Still worthwhile?

Despite is shortcomings, punters can use the Poisson distribution method to good effect when it comes to evaluating the odds on the market. Since the formula can effectively tells us the probability of various outcomes in the goal and match result markets, players can use this to their advantage to sniff out where the best betting value lies.

repitition

According to our Poisson distribution findings, the odds for Liverpool to win 3-4 at the Emirates were 0.89%. This converts to decimal odds of 112.36 (100/0.89), meaning that we would have ideally looked for odds higher than this. As it turned out, BetVictor offered odds of 126.00 for this correct score bet.

We’ve used a Premier League football match as an example for ease of reference. However, if players really want to use the Poisson distribution method to exploit favourable odds, then they are likely to be more successful in less popular markets such as lower football leagues, foreign leagues and obscure sports. The simple fact of the matter is that bookmakers tend to get their odds spot on when it comes to the major leagues and the saturation of popular markets in big events offers little room to exploit fluctuations.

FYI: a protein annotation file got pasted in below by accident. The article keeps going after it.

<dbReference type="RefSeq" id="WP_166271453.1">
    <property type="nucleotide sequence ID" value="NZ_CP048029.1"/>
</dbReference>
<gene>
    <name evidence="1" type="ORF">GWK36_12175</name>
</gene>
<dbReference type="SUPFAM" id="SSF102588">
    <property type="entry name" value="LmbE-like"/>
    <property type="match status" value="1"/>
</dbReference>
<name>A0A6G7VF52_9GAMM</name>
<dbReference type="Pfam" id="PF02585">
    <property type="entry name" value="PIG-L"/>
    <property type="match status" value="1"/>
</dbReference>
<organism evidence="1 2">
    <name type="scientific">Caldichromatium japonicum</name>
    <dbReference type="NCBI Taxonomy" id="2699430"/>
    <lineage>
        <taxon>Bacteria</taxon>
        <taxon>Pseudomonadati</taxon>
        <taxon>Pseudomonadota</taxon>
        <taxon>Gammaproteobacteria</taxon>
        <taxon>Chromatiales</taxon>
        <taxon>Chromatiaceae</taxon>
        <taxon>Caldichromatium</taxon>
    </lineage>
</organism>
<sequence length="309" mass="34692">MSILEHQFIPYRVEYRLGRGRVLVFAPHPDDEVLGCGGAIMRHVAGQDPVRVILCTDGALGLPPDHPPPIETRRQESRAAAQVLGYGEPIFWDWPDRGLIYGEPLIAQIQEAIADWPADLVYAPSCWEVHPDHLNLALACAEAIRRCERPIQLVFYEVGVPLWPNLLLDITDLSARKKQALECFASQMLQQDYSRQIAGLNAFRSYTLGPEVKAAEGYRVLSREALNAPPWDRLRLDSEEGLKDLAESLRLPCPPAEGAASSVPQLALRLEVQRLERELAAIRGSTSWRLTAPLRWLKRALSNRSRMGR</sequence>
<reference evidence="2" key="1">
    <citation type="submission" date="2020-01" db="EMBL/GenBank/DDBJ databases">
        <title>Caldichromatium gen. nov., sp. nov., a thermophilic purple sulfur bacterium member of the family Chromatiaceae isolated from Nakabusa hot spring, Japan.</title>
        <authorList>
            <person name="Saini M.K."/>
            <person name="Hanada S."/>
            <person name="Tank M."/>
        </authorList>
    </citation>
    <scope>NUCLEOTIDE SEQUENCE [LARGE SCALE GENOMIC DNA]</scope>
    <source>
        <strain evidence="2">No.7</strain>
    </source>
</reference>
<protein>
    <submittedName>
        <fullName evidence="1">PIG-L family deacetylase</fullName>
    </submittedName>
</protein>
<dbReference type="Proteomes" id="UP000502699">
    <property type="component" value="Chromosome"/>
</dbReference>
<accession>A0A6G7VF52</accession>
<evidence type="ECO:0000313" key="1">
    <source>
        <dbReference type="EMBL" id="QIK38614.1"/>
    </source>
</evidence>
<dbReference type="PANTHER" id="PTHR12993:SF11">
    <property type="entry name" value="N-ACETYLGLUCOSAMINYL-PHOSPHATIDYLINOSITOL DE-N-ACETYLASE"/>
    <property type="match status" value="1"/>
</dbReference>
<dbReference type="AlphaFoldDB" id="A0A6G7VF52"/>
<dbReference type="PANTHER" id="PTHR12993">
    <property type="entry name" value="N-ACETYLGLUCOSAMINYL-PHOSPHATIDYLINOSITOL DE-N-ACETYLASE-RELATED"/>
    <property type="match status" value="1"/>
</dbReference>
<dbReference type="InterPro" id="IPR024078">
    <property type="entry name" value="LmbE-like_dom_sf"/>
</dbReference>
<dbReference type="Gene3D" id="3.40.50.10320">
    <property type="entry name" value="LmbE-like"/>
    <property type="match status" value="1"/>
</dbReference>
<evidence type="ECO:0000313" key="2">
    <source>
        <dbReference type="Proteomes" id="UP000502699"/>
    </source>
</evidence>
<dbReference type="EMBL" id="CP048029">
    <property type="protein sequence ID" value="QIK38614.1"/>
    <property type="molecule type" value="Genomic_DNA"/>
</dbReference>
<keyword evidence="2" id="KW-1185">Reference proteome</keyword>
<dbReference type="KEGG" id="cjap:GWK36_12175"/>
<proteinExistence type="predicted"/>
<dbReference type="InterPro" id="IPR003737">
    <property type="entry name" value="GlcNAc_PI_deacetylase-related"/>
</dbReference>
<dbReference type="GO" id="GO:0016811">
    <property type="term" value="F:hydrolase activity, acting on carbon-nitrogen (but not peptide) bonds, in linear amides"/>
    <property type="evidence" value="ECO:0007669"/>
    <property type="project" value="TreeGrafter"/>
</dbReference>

The tip is based on the personal opinion of the author. No success is guaranteed. Please gamble responsibly. 18+

* All mentioned odds were valid at the time of writing. Betting odds are subject to fluctuations. Please check the current odds with the respective bookmaker!